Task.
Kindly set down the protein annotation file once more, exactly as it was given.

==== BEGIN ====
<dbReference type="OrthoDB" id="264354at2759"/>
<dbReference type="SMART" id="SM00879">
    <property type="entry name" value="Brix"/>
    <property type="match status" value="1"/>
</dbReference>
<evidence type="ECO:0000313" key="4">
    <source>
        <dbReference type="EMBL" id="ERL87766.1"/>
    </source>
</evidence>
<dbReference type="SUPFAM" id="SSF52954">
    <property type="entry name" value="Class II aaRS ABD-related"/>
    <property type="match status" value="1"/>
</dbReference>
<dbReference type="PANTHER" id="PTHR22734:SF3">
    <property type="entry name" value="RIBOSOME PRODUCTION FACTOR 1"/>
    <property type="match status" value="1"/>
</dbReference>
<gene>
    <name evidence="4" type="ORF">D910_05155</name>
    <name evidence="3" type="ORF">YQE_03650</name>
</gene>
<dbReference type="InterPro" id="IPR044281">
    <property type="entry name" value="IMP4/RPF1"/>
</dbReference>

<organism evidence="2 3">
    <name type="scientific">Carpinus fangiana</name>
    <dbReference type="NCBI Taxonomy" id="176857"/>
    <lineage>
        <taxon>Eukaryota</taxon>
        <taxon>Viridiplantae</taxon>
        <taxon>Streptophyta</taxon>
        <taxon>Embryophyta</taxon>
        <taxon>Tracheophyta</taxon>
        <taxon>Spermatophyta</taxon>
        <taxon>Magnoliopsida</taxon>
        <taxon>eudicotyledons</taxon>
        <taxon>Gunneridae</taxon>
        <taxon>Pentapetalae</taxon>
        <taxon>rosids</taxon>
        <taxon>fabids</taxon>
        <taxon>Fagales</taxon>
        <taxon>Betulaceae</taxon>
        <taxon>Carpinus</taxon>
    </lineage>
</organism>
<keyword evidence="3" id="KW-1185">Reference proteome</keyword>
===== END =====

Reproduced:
<dbReference type="OrthoDB" id="264354at2759"/>
<dbReference type="SMART" id="SM00879">
    <property type="entry name" value="Brix"/>
    <property type="match status" value="1"/>
</dbReference>
<evidence type="ECO:0000313" key="4">
    <source>
        <dbReference type="EMBL" id="ERL87766.1"/>
    </source>
</evidence>
<dbReference type="SUPFAM" id="SSF52954">
    <property type="entry name" value="Class II aaRS ABD-related"/>
    <property type="match status" value="1"/>
</dbReference>
<dbReference type="PANTHER" id="PTHR22734:SF3">
    <property type="entry name" value="RIBOSOME PRODUCTION FACTOR 1"/>
    <property type="match status" value="1"/>
</dbReference>
<gene>
    <name evidence="4" type="ORF">D910_05155</name>
    <name evidence="3" type="ORF">YQE_03650</name>
</gene>
<dbReference type="InterPro" id="IPR044281">
    <property type="entry name" value="IMP4/RPF1"/>
</dbReference>

<organism evidence="2 3">
    <name type="scientific">Carpinus fangiana</name>
    <dbReference type="NCBI Taxonomy" id="176857"/>
    <lineage>
        <taxon>Eukaryota</taxon>
        <taxon>Viridiplantae</taxon>
        <taxon>Streptophyta</taxon>
        <taxon>Embryophyta</taxon>
        <taxon>Tracheophyta</taxon>
        <taxon>Spermatophyta</taxon>
        <taxon>Magnoliopsida</taxon>
        <taxon>eudicotyledons</taxon>
        <taxon>Gunneridae</taxon>
        <taxon>Pentapetalae</taxon>
        <taxon>rosids</taxon>
        <taxon>fabids</taxon>
        <taxon>Fagales</taxon>
        <taxon>Betulaceae</taxon>
        <taxon>Carpinus</taxon>
    </lineage>
</organism>
<keyword evidence="3" id="KW-1185">Reference proteome</keyword>